In the evening, Matt played hockey and was asked to join a hockey team for the winter. Free for goalies. It's been over 5 years since he had the time to join a league. Hockey makes him happy. While he played, my parents and I went to eat up at a restaurant that overlooks the Boston skyline.
For my dad and me -- burgers, beers -- and for my mom, finally some good clam chowder. Have you seen or read Gone Baby Gone? That creepy scene in the quarry at night? This restaurant is up the hill from there, and not too far from where we live.
We made it home in time for Obama's speech. I have a clear memory of driving down Lake Shore Drive in Chicago after we first moved there and seeing Obama signs for the US Senate campaign along the way. I thought a guy with that name is not going to get elected. This was 2002. I'm glad I was wrong.
We went to Martha's Vineyard for the day, just barely dropping off the dog at Doggieritaville in time, and just barely making the ferry. We rode the bus around the island with hour-long visits at each destination. It was a full day. We withstood the 2-hour round trip bus ride to see the Aquinnah Cliffs. They are beautiful, but much smaller in person than expected (at least for someone raised near Sleeping Bear Dunes). All you can do is stand by a fence and peer over at them. So after 2 minutes of looking, we found a picnic bench and ate our lunch. We were entertained by two skunks taunting the tourists.
Then we boarded the bus for the hour-long trip to Vineyard Haven. It took 4 years, but we finally took my mom could see the Black Dog Tavern. It's been on her to-do-list.
It was a good day.
We ate deluxe omelets for breakfast, deluxe quesadillas for lunch, did some more unpacking, ran some errands, my mom repaired the three holes our little monster chewed in her beautiful quilt, I took a hike with my dad in the Blue Hills, we had pasta with fresh tomato and basil for dinner, and we finished up with caramelized local peaches, Vermont blueberries, and vanilla ice cream.
Recipe: Caramelized peaches (or nectarines)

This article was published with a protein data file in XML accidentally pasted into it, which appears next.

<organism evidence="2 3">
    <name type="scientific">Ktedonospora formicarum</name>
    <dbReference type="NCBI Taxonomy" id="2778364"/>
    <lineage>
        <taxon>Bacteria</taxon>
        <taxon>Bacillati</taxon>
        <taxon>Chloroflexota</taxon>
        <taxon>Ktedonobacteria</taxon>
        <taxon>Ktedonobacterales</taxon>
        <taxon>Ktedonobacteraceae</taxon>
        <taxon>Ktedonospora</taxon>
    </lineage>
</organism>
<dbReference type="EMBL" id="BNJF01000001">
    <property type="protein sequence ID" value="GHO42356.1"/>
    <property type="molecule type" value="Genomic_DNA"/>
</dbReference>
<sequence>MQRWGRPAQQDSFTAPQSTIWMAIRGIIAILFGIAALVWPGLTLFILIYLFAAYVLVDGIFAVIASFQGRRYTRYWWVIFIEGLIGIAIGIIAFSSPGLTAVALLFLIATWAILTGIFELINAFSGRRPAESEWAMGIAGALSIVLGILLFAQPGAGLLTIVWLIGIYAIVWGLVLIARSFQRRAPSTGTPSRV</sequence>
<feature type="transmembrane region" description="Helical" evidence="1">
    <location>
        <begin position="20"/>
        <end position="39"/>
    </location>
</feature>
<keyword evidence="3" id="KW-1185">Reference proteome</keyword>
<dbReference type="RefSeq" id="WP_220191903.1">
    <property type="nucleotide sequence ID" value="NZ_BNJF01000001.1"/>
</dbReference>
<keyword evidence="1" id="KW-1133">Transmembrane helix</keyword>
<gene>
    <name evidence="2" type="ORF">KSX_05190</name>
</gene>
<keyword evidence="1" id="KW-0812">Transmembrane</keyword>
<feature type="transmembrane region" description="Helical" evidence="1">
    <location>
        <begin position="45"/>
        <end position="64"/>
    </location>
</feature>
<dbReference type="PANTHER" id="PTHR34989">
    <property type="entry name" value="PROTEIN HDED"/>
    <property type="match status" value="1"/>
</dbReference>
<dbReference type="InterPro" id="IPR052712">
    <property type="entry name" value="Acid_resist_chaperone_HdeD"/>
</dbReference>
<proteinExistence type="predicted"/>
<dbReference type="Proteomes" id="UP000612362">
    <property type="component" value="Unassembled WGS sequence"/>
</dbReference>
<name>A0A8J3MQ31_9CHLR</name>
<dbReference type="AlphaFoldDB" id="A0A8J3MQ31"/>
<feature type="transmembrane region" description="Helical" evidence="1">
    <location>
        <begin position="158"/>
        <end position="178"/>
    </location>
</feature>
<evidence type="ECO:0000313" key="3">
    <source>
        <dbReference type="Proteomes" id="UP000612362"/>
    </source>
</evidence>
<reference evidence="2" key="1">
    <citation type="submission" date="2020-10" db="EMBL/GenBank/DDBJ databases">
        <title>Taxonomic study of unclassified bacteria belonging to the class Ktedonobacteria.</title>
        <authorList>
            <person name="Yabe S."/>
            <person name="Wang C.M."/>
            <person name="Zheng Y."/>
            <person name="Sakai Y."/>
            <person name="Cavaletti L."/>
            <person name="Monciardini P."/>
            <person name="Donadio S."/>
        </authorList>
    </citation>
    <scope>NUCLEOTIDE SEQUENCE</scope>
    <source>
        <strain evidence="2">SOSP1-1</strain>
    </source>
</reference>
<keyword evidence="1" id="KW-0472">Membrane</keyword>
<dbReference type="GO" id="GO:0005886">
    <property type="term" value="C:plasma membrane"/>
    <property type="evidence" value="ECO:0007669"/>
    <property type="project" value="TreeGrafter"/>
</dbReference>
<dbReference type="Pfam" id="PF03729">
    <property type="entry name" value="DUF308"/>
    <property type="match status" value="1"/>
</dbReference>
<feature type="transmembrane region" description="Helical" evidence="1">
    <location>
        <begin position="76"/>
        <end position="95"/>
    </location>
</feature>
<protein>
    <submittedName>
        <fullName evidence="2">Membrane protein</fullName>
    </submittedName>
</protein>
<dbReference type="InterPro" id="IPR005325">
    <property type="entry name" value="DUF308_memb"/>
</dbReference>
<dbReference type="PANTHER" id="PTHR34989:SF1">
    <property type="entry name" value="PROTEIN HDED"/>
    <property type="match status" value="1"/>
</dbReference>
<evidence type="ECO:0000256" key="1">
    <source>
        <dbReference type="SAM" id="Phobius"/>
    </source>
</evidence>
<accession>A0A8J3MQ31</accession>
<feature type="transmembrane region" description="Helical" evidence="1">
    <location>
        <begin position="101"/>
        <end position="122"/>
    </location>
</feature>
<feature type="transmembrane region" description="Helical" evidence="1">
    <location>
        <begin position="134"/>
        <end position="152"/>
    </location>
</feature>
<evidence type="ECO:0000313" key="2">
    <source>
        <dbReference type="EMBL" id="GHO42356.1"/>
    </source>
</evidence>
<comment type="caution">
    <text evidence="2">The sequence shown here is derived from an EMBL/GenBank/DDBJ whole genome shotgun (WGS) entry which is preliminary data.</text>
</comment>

Adapted from: Fresh Choices by David Joachim and Rochelle Davis
Start a saute pan over medium low heat and melt 2 tablespoons of butter. Not margarine, people, this requires butter. Cut a ripe peach in half longways, removing the pit. Dip the cut side of the peach in white sugar. Place the peach halves in the saute pan, and do not move them at all until the syrup that forms around the peaches starts to turn a light caramel brown. The sugar syrup should bubble for awhile. Watch it so it doesn't burn, but if things are taking too long, you can bump up the heat very slowly. Serve over vanilla ice cream, with blueberries if available, and eat before it melts!
A sweet ending to a lovely birthday week with my parents.
My parents left at 5:30am. We slept in. Today we are dog sitting this guy -- Russo, aka Rooster.
Our living room has been transformed into a wrestling pit. Which is perfect, because I can just sit here on the couch and recover.
Last Saturday was a good day. My mom and I spent the day crafting together. Rummaging through the fabric closet, sewing on machine, sewing by hand. Coming up with ideas for many many more projects.
And it was even better because she finished the ultimate project -- a queen size quilt of her own design. It is based on a star pattern, and includes hand-embroidered leafs, which if I remember correctly, I helped sketch back when this project was in its infancy. Maple, oak, elm, sycamore, poplar, and ash.
Here she is in all her glory.
Now, our bed is appropriately adorned. And just in time to brighten our room for spring and summer. This means that the much more basic, and by now, threadbare quilt I made for Matt when we were both still in high school, all those years ago, is going to need to be stored away and only brought out for cold winter nights and cold weather guests.
Instead, we can cozy up with a real quilt.
There are few things better than sleeping under a handmade quilt, especially one made by your mother. Amen.
And if that wasn't enough to send me home with, I also got to take home a wall hanging she made. The pattern was one of my Christmas gifts, the purchase of which was inspired by my night with the kamikaze bears of Yosemite last summer.